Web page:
Climate reference material, p. 2 of 5

Contents: 1, 2, 3, 4, 5



14. NYT explainer on how a warming climate produces more powerful storms.




15. Storm surge from Typhoon Haiyan.




16. Yeb Saño, Philippine delegate to COP19.




17. Researchers Alice Bows-Larkin and Kevin Anderson at COP19 call for a 10% annual drop in emissions from Annex 1 countries.

Anderson and Bows-Larkin both gave up air travel eight years ago. Transcript.

Slide from their talk:


18. Bows-Larkin and Anderson's slide presentation at COP19 begins on page 67 of a collected PDF from Tyndall Centre (UK) and CICERO (Norway).

Tyndall holds a conference on rapid emissions cuts at the Royal Society, December 10 - 11; the conference target is 8% per year, 60% in ten years.


19. Below, interactive charts of emission pathways and carbon budgets shown by Kiln/The Guardian.

The only IPCC forecast in this group that stays below a 2°C rise in temperature is the green line, 'RCP 3PD.'

Click tabs at top of graph to see the emission forecasts compared. The green path reverses itself as emissions drop below the natural recovery rate for CO2. The other scenarios continue on upward trajectories in temperature, though at greater or lesser rates. Long term temperature rises are associated with changes in sea level that would flood coastal cities like New York.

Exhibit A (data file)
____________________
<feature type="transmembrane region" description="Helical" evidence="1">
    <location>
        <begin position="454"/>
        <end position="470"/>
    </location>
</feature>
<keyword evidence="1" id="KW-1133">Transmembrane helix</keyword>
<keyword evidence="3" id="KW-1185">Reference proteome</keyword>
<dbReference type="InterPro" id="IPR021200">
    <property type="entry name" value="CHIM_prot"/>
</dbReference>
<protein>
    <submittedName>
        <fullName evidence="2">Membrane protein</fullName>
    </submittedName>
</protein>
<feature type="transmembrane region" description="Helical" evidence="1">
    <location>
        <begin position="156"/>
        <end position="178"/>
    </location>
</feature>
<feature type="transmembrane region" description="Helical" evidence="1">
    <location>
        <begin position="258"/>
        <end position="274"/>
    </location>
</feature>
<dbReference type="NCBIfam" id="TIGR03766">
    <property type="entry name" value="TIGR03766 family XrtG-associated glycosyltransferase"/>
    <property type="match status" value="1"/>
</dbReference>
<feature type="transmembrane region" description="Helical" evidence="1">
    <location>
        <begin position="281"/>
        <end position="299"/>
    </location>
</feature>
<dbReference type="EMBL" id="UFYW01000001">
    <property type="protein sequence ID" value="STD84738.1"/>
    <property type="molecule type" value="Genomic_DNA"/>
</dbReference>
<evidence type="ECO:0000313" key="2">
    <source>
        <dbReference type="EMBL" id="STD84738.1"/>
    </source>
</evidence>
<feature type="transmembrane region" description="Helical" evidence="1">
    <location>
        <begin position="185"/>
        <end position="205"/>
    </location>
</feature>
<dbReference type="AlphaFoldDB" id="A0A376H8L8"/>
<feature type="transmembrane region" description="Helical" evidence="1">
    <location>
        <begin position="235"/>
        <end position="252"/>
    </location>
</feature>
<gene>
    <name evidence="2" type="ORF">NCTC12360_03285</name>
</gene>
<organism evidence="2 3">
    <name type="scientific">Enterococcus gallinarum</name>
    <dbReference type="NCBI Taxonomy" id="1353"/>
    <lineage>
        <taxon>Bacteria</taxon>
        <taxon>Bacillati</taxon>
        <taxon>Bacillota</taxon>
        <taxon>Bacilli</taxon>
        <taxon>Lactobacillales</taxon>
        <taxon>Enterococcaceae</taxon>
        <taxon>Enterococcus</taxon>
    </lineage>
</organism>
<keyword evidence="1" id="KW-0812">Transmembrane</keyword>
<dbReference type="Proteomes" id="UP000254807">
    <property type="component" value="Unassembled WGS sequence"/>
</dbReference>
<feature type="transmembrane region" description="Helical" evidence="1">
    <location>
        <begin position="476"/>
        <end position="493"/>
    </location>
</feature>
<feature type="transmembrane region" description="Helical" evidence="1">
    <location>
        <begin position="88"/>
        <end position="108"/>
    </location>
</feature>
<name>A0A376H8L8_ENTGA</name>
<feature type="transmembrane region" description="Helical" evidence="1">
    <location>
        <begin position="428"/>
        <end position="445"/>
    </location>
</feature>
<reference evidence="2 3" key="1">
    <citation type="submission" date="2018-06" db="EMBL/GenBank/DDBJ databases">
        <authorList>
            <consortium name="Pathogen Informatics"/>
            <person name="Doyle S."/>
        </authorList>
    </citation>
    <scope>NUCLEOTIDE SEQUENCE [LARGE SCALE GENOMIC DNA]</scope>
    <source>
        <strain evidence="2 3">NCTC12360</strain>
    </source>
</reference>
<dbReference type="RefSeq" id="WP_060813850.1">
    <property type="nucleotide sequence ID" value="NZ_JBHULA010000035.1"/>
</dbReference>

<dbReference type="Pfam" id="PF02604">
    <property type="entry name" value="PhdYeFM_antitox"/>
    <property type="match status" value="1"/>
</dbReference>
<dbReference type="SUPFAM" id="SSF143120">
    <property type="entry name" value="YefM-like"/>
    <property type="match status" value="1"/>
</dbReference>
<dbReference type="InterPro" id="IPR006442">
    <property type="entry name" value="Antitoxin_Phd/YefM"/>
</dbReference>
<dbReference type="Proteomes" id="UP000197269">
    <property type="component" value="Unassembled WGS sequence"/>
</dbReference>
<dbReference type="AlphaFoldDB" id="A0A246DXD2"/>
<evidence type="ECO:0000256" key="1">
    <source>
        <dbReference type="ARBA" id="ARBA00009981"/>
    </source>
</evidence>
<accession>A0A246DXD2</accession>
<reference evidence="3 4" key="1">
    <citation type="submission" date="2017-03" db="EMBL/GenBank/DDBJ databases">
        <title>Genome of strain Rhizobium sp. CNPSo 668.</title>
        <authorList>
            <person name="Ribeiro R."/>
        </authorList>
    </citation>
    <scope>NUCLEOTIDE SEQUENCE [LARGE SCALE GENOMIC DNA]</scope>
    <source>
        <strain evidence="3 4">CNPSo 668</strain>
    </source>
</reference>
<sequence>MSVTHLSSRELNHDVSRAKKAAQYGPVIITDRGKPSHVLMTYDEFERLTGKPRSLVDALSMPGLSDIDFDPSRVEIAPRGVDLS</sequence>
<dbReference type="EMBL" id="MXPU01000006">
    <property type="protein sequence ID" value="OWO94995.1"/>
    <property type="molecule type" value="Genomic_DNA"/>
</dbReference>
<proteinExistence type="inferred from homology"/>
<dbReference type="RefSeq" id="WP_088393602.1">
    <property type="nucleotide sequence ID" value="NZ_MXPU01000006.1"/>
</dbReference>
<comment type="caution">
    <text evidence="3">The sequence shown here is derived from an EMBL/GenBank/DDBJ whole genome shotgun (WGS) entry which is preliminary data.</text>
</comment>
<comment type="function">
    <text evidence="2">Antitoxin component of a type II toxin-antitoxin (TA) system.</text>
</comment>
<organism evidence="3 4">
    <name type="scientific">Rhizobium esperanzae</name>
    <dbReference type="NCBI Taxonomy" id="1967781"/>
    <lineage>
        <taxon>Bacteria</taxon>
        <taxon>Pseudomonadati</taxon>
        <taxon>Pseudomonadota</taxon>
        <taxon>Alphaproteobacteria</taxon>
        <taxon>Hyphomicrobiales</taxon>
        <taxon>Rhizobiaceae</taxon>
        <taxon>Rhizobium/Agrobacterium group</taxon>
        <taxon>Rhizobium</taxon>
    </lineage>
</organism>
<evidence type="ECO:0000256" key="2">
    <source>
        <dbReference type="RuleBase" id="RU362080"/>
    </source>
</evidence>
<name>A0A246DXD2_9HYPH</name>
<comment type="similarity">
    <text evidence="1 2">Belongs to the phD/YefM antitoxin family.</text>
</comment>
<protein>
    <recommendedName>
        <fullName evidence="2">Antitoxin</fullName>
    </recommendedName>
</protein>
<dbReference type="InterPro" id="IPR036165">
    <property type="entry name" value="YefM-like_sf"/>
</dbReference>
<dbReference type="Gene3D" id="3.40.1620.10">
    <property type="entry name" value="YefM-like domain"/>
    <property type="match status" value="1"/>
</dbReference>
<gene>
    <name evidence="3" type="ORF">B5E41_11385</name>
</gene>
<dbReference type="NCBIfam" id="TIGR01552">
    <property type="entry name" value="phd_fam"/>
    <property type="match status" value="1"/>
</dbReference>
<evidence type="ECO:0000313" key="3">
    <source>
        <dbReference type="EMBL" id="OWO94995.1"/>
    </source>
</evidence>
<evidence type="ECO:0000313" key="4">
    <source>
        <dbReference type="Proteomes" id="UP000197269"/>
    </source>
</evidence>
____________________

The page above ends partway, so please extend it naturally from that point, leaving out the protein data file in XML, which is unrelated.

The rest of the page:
Graphic showing climate forecast against lifespan, using 'business-as-usual' forecast, RCP 8.5 scenario:



20. A parallel carbon budget analysis in the business website Quartz, via Eric Holthaus and Ritchie King:

"The seemingly fairest way to do it—divide up the carbon per person, throughout the world—quickly breaks down when you realize just how fast some countries are burning carbon. For example, the United States, with roughly 5% of the world’s population, produces about 20% of the world’s carbon, what to do? A better way forward may actually be counter-intuitive: embrace voluntary national commitments, using a globally agreed-upon carbon budget as a guide."



21. IPCC 2007 climate change impacts report through 5°C rise.


Contents:1, 2, 3, 4, 5